Friday, May 11, 2012

National Eat What You Want Day

Fun Etiquette Facts About Food In Honor Of National Eat What You Want Day

I’m sitting here at my desk drinking a chocolate milk shake as I write this. I call that a good example of Eat What You Want Day, except, it is Thursday, May 3. You see, in order to keep Jan happy, I write my posts at least a week ahead, so I’m a little confused.

Talking about food – sometimes you may wonder just how to eat certain foods. Here are a few tips for you:
·         If the salad leaves are too large, cutting lettuce is perfectly okay. Use your knife and then request a clean knife to use on the main course.
·         Fried chicken is considered a finger food, so go ahead and pick it up. Just don’t lick your fingers afterwards.
·         Asparagus can be cut or, at a casual dinner, it can also be a finger food.

·         Artichokes are often served whole with an extra plate for the discarded leafs and a small bowl for melted butter or sauce. Use your fingers to break off an outer leaf. Dip the leaf in the butter, and then scrape the flesh from the leaf with your front teeth. Use your knife and fork to eat the bottom part called the heart. Chances are that you would never order a whole artichoke when out to dinner, but just in case, now you know how to eat it.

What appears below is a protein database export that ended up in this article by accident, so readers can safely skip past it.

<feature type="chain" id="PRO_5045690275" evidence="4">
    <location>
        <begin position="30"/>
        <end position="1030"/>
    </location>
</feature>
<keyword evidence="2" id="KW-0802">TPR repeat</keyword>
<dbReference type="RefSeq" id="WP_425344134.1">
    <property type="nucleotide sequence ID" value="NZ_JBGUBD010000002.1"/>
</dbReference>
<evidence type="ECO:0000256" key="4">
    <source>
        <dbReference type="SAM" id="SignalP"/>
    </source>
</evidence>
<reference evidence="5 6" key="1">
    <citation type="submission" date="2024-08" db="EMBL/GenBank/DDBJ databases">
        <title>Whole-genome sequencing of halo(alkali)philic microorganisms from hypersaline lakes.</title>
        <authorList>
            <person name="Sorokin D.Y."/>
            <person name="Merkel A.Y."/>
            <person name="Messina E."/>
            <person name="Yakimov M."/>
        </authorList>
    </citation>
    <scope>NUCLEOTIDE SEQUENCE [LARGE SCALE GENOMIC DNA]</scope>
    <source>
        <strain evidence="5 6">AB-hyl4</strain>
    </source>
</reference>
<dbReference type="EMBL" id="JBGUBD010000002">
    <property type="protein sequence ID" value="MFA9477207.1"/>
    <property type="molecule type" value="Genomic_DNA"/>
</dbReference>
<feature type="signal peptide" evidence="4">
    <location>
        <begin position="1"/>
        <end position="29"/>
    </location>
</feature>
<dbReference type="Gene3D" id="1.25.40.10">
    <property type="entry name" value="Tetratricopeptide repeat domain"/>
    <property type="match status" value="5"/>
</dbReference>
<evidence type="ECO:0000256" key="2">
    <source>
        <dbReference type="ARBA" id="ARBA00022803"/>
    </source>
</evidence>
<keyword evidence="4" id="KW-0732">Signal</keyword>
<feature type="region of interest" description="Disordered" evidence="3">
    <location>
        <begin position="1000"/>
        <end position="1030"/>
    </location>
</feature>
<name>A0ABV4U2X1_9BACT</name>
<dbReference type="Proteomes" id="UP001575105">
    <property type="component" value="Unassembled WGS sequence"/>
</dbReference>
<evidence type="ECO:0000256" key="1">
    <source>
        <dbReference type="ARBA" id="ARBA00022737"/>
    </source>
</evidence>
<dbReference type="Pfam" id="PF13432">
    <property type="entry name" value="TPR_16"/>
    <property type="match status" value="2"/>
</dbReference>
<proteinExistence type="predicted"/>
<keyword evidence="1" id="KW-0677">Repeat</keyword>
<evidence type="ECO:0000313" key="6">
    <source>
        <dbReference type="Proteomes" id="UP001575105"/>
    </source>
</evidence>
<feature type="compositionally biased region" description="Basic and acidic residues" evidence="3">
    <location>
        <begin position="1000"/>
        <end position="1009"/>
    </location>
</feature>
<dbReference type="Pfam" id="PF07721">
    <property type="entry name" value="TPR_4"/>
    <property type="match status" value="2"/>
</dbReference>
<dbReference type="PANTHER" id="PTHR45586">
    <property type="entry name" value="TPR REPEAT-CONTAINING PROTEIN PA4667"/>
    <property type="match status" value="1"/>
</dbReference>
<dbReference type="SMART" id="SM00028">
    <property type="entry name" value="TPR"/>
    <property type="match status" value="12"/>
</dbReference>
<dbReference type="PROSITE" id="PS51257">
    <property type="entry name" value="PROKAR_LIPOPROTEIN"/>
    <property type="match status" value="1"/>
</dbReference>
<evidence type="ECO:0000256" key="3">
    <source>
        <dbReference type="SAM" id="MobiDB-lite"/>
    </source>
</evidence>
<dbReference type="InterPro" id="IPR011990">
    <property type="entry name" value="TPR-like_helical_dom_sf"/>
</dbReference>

·         Eating pasta can sometimes be a nightmare. The proper way is to twirl the spaghetti on the edge of your plate with your fork. On the other hand, you may request a pasta spoon, which is larger than a teaspoon, and twirl pasta on the spoon with your fork. If you cannot master this art of eating pasta, just cut it up as I do.

Last week my husband and I took a few days of R & R and drove up to Prescott, Arizona, which is less than a two-hour drive. The first evening we dined at a very fun Italian restaurant called Rosas.  I had a slice of pizza and my husband had veal marsala with pasta. As we were eating, the chef came over to our table and put his hand on my husband’s shoulder. He leaned over and said, “You are the only person who has ever eaten here who knows the correct way to eat pasta.” You see, my husband is a master of twirling the pasta spoon. The chef went on to say, “We don’t even serve pasta spoons because no-one knows how to use them.” I was so glad I had not ordered pasta since I simply can’t master that art and I think I would have received a lecture.   

By Lois Jamieson

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